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Breaking down the Bulls defensive breakdowns

Will Gottlieb Avatar
October 30, 2022

With Ayo Dosunmu (neck) and Andre Drummond (shoulder) out for the game, it wasn’t a stretch to think the Chicago Bulls defense may have suffered against the Philadelphia 76ers on Saturday night.

That’s exactly what happened in the 114-109 loss. And while they missed Dosunmu and Drummond, this game saw a familiar trope early on this season in which the Bulls opponent begins the game unconsciously hot from three.

Following a trend so far this season, the 76ers shot 6-for-10 on three pointers in the first quarter and finished the first half 10-for-20. This after the Spurs opened the game 5-for-6 from deep, the Pacers went on a 7-for-8 stretch in the third quarter, the Celtics starting the game 8-for-9, the Cavs 5-for-6 and the Heat 6-for-8. That’s six of the Bulls first seven games where opponents have gone wild from deep.

At this point, it’s not a coincidence.

While the Bulls have been somewhat effective eliminating corner threes (12th in the NBA as a percentage of total attempts), they are allowing the 12-highest percentage of three pointers and the highest opponent three-point percentage in the NBA. In other words, Bulls opponents are taking a ton of threes, and shooting 44.2 percent on them.

Meanwhile, the Bulls are middle of the pack when it comes to defending three-pointers, but opponents are actually shooting 4.5 percent better on defended three-point field goals than their average on uncontested shots. So some of these insane shooting splits will come down, but the Bulls have to tighten up their defense nonetheless.

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A lot of the damage can be squashed by simply eliminating paint touches. If the Bulls can cut down on the number of times opposing offenses get to the rim, they inherently won’t have to go into rotation — effectively nipping the problem in the bud.

The first 76ers bucket of the game is a simple pick-and-roll between James Harden and Joel Embiid. Don’t get me wrong — this is one of the most difficult actions to defend in the entire league. But it shouldn’t be this easy for them:

From there, a cascade of breakdowns occurs, and it becomes harder and harder to defend as the offense moves the ball around the perimeter.

“For us, when the ball is coming down hill at the basket, right, generally, you’re going to be put into some rotations,” Billy Donovan said prior to the game on Saturday night.

“We have got to be a big help team. And we’ve got to protect the paint. Because when we don’t protect the paint, you’re giving up rim drives, you’re giving up fouls and you’re giving up corner threes.”

It’s going to be impossible to keep Embiid out of the post, especially when you have to stay home on James Harden so he doesn’t kill you on step-back threes.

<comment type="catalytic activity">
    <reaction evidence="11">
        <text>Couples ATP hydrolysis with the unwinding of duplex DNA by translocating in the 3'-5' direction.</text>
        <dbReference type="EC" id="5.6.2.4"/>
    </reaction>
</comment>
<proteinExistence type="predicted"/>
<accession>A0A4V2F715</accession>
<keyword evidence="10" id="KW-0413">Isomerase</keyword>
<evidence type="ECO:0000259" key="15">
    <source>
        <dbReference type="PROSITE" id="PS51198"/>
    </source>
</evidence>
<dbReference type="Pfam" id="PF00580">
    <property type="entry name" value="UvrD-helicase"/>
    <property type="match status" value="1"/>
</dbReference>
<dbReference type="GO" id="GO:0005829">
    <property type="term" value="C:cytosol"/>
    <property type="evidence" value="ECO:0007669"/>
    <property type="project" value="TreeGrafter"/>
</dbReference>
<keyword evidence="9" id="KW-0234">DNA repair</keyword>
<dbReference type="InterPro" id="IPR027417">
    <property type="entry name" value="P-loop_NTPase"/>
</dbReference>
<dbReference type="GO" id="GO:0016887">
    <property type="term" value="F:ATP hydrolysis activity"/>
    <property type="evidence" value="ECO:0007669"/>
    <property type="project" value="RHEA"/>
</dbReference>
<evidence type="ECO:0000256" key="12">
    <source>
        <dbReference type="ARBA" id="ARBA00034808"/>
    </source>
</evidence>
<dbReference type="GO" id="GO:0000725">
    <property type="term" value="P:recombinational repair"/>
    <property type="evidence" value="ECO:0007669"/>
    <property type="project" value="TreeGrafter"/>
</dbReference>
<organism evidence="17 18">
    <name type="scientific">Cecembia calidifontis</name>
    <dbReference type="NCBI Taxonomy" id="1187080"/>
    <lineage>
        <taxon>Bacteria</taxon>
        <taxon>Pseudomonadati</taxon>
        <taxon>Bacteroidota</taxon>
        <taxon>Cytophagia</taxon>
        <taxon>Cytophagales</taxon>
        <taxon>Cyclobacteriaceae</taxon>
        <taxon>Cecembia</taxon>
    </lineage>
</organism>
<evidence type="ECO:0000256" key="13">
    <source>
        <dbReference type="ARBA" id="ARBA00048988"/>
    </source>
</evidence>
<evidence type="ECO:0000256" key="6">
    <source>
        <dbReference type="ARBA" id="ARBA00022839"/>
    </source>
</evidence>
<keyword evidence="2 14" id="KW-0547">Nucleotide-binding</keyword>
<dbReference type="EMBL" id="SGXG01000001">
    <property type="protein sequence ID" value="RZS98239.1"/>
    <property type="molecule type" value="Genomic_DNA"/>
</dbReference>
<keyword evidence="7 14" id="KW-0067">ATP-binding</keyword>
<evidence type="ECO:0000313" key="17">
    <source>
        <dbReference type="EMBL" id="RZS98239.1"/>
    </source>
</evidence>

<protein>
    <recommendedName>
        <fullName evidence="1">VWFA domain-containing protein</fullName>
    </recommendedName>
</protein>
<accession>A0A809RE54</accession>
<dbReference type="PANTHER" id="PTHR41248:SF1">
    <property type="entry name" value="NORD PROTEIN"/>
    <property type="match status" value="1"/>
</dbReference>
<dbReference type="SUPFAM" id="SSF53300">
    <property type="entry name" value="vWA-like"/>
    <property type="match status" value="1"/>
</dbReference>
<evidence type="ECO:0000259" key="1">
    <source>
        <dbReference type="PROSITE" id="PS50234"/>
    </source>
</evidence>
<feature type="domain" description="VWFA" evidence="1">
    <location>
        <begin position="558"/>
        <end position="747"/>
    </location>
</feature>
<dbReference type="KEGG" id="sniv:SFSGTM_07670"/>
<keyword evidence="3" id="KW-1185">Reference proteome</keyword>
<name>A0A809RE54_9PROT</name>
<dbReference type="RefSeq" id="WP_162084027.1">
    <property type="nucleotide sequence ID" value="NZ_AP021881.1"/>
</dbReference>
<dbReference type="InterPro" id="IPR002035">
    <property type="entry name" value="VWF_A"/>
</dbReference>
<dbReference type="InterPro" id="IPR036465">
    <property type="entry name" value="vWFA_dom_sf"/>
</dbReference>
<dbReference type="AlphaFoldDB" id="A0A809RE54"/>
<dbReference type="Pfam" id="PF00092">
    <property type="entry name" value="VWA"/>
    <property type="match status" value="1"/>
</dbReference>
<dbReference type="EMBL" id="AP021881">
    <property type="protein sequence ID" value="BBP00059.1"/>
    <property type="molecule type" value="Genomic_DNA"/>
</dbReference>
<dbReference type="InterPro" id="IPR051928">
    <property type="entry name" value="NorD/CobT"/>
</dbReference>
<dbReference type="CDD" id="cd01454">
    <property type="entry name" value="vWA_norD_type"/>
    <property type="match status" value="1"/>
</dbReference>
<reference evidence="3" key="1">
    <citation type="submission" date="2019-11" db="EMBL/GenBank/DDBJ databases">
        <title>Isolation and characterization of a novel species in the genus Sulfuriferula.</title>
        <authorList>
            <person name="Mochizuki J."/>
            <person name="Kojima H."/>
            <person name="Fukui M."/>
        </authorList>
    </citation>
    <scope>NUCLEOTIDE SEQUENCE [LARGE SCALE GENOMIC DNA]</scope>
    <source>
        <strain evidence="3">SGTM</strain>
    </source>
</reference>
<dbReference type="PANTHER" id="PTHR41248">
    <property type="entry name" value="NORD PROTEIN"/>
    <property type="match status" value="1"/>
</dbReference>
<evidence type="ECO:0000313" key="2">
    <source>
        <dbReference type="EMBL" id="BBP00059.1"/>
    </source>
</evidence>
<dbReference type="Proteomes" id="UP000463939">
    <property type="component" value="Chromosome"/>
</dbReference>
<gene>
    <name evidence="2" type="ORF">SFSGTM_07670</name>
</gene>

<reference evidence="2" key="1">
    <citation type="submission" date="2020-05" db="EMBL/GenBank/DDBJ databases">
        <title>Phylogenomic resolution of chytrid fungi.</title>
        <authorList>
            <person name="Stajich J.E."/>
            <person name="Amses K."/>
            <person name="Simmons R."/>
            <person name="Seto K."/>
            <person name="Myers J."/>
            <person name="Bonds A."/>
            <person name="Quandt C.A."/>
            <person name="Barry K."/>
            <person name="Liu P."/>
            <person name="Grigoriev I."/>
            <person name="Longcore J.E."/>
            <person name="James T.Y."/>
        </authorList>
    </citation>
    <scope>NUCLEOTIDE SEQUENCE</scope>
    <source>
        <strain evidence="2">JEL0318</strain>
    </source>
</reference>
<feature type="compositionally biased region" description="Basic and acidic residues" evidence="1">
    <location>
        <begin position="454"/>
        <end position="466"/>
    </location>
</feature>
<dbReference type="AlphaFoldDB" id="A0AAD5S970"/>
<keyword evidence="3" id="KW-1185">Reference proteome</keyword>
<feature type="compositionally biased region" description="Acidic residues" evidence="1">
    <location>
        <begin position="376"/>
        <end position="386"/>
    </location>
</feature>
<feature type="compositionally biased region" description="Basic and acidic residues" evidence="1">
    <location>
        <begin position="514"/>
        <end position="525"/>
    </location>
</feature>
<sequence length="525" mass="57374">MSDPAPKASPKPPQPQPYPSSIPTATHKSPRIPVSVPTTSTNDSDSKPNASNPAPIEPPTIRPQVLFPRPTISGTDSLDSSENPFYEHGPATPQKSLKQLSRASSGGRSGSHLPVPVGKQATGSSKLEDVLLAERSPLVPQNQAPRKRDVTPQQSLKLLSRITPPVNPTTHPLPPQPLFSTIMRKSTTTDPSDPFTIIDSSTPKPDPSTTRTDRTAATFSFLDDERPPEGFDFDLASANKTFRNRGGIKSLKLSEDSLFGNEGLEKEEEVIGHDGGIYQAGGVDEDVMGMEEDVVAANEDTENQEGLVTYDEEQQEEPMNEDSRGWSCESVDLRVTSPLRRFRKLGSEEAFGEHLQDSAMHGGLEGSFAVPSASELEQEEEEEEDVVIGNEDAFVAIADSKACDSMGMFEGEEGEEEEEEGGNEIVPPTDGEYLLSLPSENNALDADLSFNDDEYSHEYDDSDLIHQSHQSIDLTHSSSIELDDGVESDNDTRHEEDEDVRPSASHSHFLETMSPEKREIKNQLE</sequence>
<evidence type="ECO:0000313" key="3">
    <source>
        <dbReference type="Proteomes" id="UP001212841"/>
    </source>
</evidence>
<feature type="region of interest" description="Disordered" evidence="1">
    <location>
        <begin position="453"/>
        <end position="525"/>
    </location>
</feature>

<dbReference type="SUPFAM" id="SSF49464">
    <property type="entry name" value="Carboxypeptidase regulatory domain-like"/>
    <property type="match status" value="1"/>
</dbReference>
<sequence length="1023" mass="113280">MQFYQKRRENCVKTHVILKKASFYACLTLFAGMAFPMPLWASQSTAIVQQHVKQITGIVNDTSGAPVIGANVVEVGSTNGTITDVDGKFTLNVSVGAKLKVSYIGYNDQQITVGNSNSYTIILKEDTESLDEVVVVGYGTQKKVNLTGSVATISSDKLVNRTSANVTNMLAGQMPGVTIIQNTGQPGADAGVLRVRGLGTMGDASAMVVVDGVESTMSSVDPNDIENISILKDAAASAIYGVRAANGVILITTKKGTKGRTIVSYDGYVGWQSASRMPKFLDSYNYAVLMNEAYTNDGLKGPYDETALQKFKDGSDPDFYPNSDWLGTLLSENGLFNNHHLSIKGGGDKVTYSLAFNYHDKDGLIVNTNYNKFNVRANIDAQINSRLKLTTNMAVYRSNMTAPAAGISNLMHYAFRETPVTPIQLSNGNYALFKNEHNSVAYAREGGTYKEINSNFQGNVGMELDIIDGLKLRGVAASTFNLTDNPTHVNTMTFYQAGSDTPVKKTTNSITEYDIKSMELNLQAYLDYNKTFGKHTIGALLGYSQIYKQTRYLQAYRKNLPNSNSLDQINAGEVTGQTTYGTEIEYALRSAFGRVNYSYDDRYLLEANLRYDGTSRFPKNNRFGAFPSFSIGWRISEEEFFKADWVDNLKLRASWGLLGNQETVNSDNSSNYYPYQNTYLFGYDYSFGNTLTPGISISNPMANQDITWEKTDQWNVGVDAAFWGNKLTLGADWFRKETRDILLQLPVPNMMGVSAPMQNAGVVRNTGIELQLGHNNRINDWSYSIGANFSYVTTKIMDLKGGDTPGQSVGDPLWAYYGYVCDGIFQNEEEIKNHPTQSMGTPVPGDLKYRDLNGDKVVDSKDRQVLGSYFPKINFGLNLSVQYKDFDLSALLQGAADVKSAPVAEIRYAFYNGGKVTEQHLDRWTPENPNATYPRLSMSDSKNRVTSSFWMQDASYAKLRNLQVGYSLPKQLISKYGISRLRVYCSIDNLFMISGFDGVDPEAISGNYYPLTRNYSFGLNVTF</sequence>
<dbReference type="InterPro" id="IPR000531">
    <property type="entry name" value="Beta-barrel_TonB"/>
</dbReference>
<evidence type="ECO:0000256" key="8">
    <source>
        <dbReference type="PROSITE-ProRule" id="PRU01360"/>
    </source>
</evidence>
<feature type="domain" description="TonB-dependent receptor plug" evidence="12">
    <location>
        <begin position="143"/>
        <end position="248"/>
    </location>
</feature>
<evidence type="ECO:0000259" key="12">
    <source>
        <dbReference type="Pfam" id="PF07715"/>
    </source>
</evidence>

So when you bring the big, in this case Nikola Vucevic to the level of the screen to cut off the drive, you have a tradeoff. Embiid gets a nice pocket pass here, and instead of letting him get downhill, both Alex Caruso and DeMar DeRozan step over to help.

The 76ers see this coming and clear out the corner with a well-timed hammer screen action that gives Tyrese Maxey an open corner three.

Hammer action

Plays like these are tough to defend — you’re basically asking your defense to be two steps ahead.

“If you’re dealing with a team that’s staying stationary, it’s a lot easier to close out,” Donovan said. “But if you have people moving and cutting at the same point, you have to recognize and realize what’s getting ready to happen kind of before it happens, where help is coming from and where you have to rotate.

Again, the Bulls won’t be perfect, but they do need to be better at executing more manageable rotations, such as double teams out of the post. Most teams don’t have a low block scoring machine. But against a team that does, like the 76ers, you don’t have a choice.

When the help comes, usually from either the baseline, or in this case, from the top, the rest of the group has to sink into the paint and be ready to defend three-on-four.

Double the post

“So what ultimately happens is we’re having to close back out,” Donovan said. “But we’ve got to have a better awareness when we are helping, where is our man, what is going on and then how do we move from there. And there’s been times where we get caught in some two-way stunts. We get caught not seeing where our guy’s going, we lose vision sometimes.”

The Bulls won’t be perfect every time, no one is. But they have it in them. And when they finally did start executing, it got them back into the game.

Good executions

The Bulls held the 76ers to 4-for-9 in the second half from beyond the arc, which got them back into the game. The percentage allowed is still too high, but limiting attempts is a much better indicator of team defense.

And it can come down to good offense beating good defense. That’s what happened at the end of the game, when Embiid knocked down the go ahead three on a pick-and-pop with Harden.

“We did everything we wanted to do,” Donovan said. “The hard part is if you leave the coverage too early, you’ve got Harden coming straight down hill. Vooch did a good job, we tried to get back to him. He knocked down the three so give him credit. But there wasn’t anything that our guys, no blown assignment or missed assignment on that, no.”

Chasing perfection on defense may seem futile, but you have to try. And while some of these opponent shooting numbers will come down to Earth because math, they do need to be a lot better in their execution or they will continue to fall into these vicious holes early on in games.

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